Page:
The image remains indelible: 21 men in bright orange jumpsuits kneeling on a lonely Mediterranean beach before a line of black-clad and masked Islamic State militants. Seconds later, the militants would draw their long knives and ritually behead each of the men—all of them Egyptian Christians. The 21 had been kidnapped by the extremist group while working in Libya, and the beheadings were captured on a video that was subsequently released on a pro-Islamic State website.
During a Mass offered for the Coptic Christian victims on Feb. 17, shortly after the beheadings, Pope Francis declared that the 21 had been murdered “for the sole reason of being Christians” and prayed “that the Lord welcome them as martyrs.”
As shocking as the killings were, the motivation for them was not atypical. Throughout the world, in the early years of the 21st century, Christians have suffered persecution and martyrdom at a rate and intensity that recalls the worst periods of the ancient Roman Empire.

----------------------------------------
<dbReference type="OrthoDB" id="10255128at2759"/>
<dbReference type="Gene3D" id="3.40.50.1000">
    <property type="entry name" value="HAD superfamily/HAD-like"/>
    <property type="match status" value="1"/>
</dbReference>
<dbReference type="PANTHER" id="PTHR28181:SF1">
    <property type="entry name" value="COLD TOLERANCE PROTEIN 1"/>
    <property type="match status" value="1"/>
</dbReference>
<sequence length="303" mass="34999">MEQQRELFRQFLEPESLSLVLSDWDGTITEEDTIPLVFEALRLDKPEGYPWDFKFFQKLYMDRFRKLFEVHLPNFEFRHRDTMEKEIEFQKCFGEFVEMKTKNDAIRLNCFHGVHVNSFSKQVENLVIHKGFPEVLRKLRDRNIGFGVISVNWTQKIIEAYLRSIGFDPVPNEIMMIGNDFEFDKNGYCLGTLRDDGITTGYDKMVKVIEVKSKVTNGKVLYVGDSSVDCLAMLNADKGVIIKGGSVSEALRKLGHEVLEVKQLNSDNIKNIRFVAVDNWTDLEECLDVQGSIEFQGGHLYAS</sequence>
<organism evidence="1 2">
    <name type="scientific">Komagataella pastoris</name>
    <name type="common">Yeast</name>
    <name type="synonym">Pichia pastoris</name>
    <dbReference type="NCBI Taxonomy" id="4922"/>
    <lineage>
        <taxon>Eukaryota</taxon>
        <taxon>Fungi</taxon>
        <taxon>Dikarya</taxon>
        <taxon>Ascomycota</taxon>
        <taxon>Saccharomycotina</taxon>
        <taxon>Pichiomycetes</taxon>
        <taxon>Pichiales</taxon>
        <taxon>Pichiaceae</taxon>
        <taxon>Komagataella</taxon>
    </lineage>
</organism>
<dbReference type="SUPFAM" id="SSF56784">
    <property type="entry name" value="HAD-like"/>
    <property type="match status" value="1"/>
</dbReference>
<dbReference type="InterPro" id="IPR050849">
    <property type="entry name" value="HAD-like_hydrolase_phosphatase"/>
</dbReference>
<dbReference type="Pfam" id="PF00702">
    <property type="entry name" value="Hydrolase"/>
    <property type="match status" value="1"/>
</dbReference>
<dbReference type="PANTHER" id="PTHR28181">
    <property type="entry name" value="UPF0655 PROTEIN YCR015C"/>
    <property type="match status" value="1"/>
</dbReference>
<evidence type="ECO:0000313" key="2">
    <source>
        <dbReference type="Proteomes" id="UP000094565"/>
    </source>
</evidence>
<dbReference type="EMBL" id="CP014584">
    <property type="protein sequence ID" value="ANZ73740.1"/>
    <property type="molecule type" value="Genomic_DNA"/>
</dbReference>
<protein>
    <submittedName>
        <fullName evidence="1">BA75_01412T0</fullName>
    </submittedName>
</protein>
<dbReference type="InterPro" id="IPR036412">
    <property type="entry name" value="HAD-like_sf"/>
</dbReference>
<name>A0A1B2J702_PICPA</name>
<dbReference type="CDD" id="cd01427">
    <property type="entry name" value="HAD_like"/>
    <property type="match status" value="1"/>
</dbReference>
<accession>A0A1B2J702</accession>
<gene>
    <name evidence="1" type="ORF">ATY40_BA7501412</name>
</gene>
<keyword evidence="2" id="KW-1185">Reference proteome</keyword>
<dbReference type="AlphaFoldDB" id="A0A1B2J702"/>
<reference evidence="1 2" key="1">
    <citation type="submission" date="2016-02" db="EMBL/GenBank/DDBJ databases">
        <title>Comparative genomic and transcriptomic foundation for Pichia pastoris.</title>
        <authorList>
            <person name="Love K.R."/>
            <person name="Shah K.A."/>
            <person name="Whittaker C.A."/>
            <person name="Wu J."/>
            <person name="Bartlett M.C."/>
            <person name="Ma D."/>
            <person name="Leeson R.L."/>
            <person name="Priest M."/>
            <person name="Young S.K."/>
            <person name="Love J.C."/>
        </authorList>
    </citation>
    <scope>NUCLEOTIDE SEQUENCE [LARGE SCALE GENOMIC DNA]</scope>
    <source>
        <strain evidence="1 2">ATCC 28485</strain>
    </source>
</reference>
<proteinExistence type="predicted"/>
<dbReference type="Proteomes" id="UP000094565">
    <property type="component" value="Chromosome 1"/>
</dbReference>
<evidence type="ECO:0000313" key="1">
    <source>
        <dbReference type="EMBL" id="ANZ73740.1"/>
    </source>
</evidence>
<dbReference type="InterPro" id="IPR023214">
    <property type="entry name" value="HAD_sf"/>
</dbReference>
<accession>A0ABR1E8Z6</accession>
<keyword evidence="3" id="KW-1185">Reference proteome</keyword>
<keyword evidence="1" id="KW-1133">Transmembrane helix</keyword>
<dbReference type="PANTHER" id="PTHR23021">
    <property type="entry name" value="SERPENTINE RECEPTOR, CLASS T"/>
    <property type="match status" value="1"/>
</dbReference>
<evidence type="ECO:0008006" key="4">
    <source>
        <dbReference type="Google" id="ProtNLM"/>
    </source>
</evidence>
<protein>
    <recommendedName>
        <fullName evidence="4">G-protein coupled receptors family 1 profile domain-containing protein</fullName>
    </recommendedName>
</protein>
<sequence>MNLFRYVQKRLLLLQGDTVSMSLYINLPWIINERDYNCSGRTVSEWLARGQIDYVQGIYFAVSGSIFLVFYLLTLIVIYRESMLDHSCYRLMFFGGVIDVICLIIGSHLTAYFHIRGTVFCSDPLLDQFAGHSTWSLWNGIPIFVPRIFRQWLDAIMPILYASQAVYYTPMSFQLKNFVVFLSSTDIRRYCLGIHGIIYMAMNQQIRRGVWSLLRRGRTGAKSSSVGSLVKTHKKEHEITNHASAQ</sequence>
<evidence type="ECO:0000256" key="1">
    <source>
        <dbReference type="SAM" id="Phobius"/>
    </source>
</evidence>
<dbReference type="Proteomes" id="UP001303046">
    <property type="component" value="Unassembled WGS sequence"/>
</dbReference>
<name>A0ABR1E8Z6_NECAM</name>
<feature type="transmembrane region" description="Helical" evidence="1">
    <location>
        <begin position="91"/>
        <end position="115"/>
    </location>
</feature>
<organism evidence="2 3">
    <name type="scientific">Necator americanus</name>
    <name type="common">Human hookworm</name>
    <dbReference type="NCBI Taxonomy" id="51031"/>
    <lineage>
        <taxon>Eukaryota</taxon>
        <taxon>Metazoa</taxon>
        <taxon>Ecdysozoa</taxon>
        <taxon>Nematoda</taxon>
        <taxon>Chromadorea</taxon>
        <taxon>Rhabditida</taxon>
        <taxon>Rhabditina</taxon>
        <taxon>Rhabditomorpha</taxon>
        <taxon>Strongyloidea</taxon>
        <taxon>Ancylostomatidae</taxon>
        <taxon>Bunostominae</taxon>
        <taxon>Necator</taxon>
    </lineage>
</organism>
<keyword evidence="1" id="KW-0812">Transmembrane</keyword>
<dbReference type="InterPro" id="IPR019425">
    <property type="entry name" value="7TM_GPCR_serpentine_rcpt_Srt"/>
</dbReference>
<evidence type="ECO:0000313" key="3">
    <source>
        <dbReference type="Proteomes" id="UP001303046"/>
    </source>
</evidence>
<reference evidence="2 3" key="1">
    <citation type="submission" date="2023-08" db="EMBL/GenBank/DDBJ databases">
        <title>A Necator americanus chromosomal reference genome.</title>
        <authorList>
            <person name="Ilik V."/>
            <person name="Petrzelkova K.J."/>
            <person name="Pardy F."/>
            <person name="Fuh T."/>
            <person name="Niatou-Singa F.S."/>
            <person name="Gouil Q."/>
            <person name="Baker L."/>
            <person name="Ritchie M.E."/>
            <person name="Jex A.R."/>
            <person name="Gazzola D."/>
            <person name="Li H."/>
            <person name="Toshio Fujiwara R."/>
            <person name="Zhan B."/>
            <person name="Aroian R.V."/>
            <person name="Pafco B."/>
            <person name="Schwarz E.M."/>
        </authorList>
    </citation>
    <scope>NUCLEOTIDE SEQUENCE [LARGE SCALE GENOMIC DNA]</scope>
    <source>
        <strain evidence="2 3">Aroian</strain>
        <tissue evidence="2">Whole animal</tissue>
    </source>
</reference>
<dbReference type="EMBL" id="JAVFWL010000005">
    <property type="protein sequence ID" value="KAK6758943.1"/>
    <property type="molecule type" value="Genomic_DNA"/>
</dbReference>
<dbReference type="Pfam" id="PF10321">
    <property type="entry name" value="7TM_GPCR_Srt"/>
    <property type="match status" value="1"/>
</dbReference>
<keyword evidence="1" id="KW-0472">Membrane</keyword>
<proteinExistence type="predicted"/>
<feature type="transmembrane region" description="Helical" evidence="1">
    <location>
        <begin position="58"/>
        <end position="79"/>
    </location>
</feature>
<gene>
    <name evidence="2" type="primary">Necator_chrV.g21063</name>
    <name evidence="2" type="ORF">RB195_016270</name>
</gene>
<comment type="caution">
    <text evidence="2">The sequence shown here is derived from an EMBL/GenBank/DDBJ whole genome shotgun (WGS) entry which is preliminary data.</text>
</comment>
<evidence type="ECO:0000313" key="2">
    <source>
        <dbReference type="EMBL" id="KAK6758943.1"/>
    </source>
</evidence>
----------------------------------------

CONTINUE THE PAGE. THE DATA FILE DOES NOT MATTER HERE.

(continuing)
Though the numbers rarely show up on popular radar in the West, the International Society for Human Rights reported that Christians are the targets of 80 percent of all acts of religious discrimination in the world today. “Statistically speaking, that makes Christians by far the most persecuted religious body on the planet,” writes John J. Allen in The Spectator.
“According to the Pew Forum,” writes Allen, author of the book “The Global War on Christians: Dispatches from the Front Lines of Anti-Christian Persecution,” between 2006 and 2010 “Christians faced some form of discrimination, either de jure or de facto, in a staggering total of 139 nations, which is almost three-quarters of all the countries on earth. According to the Center for the Study of Global Christianity at Gordon-Conwell Theological Seminary in Massachusetts, an average of 100,000 Christians have been killed in what the center calls a ‘situation of witness’ each year for the past decade. That works out to 11 Christians killed somewhere in the world every hour, seven days a week and 365 days a year, for reasons related to their faith.
“In effect, the world is witnessing the rise of an entire new generation of Christian martyrs. The carnage is occurring on such a vast scale that it represents not only the most dramatic Christian story of our time, but arguably the premier human rights challenge of this era as well.”